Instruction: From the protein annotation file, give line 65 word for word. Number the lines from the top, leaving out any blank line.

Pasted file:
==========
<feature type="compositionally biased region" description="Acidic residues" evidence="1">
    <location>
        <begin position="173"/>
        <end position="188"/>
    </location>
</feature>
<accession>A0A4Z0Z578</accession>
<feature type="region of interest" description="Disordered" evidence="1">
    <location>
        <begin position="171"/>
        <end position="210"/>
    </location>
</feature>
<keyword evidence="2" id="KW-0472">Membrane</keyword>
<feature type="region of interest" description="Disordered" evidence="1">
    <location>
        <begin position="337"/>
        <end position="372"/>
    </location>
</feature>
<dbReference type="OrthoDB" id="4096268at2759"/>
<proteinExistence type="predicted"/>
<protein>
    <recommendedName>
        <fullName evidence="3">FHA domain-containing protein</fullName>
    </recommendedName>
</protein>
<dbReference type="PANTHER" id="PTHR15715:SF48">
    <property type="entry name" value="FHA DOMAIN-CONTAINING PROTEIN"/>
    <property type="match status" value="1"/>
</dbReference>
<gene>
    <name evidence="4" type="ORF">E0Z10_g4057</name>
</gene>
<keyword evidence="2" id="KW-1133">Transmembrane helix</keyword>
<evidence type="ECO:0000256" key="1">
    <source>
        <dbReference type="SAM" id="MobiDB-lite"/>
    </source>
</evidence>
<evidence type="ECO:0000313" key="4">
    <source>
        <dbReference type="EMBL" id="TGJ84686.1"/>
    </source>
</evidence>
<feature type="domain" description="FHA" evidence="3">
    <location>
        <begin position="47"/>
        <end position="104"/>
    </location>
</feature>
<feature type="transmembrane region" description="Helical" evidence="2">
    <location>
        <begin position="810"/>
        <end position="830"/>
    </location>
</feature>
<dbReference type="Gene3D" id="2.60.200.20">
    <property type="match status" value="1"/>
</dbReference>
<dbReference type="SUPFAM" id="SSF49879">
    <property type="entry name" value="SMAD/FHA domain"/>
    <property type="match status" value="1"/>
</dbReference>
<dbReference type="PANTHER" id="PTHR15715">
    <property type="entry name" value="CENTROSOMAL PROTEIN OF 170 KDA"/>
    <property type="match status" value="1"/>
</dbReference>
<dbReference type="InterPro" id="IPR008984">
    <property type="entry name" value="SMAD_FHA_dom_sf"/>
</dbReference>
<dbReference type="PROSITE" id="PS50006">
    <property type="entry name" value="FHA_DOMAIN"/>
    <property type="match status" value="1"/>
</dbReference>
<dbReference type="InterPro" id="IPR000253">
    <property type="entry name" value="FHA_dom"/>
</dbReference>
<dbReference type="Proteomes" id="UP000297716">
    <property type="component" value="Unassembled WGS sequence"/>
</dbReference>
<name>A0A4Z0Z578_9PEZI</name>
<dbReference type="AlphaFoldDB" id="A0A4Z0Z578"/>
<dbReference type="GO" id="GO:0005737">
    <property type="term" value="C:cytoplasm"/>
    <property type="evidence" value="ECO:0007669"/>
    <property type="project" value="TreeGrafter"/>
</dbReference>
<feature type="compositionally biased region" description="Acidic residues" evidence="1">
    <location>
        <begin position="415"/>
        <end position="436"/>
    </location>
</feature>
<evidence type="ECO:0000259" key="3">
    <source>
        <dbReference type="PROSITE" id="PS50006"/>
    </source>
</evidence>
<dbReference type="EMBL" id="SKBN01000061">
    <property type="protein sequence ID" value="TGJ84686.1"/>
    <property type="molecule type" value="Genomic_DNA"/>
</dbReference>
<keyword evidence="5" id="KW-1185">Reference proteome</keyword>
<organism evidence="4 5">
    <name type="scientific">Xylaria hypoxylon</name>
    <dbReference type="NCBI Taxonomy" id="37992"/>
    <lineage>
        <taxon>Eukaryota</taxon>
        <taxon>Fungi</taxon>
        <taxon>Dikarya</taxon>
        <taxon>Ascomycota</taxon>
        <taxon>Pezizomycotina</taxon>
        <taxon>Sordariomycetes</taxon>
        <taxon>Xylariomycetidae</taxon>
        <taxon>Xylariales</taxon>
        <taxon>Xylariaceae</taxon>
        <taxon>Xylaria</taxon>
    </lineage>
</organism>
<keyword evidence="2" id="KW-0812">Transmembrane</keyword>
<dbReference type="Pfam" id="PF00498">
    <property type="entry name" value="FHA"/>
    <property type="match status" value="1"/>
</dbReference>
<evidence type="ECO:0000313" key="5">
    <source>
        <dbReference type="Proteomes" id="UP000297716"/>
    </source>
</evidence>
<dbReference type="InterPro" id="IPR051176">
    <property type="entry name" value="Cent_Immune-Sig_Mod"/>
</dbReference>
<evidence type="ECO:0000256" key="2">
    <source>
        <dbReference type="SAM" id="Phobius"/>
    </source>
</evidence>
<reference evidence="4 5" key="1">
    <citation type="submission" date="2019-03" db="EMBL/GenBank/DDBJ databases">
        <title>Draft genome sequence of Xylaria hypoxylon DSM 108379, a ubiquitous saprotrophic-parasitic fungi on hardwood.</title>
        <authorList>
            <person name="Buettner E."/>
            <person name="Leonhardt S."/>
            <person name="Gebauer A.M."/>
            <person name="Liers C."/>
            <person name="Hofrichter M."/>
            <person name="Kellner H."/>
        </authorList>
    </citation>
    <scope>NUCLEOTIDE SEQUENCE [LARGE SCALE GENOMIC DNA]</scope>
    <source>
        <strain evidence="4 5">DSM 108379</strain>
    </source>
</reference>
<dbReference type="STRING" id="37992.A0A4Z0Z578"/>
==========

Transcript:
<dbReference type="PANTHER" id="PTHR15715">